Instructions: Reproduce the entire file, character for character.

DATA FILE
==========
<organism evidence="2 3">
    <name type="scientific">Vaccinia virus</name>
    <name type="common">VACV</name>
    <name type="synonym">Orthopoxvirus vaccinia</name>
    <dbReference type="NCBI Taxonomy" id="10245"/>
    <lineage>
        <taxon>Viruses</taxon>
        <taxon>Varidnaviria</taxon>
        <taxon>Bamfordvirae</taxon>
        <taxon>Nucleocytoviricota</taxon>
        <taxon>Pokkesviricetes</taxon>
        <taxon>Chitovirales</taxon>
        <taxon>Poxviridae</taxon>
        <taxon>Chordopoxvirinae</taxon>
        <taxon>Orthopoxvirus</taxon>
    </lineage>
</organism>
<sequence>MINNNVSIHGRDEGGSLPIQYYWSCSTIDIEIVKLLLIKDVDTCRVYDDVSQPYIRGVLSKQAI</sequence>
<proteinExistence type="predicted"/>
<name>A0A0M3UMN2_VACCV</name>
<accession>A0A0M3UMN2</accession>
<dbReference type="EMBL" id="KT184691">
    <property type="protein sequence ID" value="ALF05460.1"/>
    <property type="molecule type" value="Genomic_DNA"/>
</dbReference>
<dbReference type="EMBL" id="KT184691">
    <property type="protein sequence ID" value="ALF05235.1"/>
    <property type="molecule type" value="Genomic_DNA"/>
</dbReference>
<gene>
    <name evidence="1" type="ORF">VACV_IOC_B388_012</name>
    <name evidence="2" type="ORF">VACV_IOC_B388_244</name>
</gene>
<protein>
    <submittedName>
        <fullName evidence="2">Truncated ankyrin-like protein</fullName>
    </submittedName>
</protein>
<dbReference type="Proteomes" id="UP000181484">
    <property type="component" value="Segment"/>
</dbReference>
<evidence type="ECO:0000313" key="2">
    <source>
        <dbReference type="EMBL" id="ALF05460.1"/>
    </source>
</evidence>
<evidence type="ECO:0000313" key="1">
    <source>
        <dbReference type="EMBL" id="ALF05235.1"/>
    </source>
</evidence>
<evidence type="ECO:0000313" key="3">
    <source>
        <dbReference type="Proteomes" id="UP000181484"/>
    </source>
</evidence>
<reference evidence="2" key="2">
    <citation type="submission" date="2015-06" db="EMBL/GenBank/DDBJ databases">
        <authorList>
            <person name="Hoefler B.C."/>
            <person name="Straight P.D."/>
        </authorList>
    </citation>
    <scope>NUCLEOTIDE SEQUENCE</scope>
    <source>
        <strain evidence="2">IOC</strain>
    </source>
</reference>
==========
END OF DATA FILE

<organism evidence="2 3">
    <name type="scientific">Vaccinia virus</name>
    <name type="common">VACV</name>
    <name type="synonym">Orthopoxvirus vaccinia</name>
    <dbReference type="NCBI Taxonomy" id="10245"/>
    <lineage>
        <taxon>Viruses</taxon>
        <taxon>Varidnaviria</taxon>
        <taxon>Bamfordvirae</taxon>
        <taxon>Nucleocytoviricota</taxon>
        <taxon>Pokkesviricetes</taxon>
        <taxon>Chitovirales</taxon>
        <taxon>Poxviridae</taxon>
        <taxon>Chordopoxvirinae</taxon>
        <taxon>Orthopoxvirus</taxon>
    </lineage>
</organism>
<sequence>MINNNVSIHGRDEGGSLPIQYYWSCSTIDIEIVKLLLIKDVDTCRVYDDVSQPYIRGVLSKQAI</sequence>
<proteinExistence type="predicted"/>
<name>A0A0M3UMN2_VACCV</name>
<accession>A0A0M3UMN2</accession>
<dbReference type="EMBL" id="KT184691">
    <property type="protein sequence ID" value="ALF05460.1"/>
    <property type="molecule type" value="Genomic_DNA"/>
</dbReference>
<dbReference type="EMBL" id="KT184691">
    <property type="protein sequence ID" value="ALF05235.1"/>
    <property type="molecule type" value="Genomic_DNA"/>
</dbReference>
<gene>
    <name evidence="1" type="ORF">VACV_IOC_B388_012</name>
    <name evidence="2" type="ORF">VACV_IOC_B388_244</name>
</gene>
<protein>
    <submittedName>
        <fullName evidence="2">Truncated ankyrin-like protein</fullName>
    </submittedName>
</protein>
<dbReference type="Proteomes" id="UP000181484">
    <property type="component" value="Segment"/>
</dbReference>
<evidence type="ECO:0000313" key="2">
    <source>
        <dbReference type="EMBL" id="ALF05460.1"/>
    </source>
</evidence>
<evidence type="ECO:0000313" key="1">
    <source>
        <dbReference type="EMBL" id="ALF05235.1"/>
    </source>
</evidence>
<evidence type="ECO:0000313" key="3">
    <source>
        <dbReference type="Proteomes" id="UP000181484"/>
    </source>
</evidence>
<reference evidence="2" key="2">
    <citation type="submission" date="2015-06" db="EMBL/GenBank/DDBJ databases">
        <authorList>
            <person name="Hoefler B.C."/>
            <person name="Straight P.D."/>
        </authorList>
    </citation>
    <scope>NUCLEOTIDE SEQUENCE</scope>
    <source>
        <strain evidence="2">IOC</strain>
    </source>
</reference>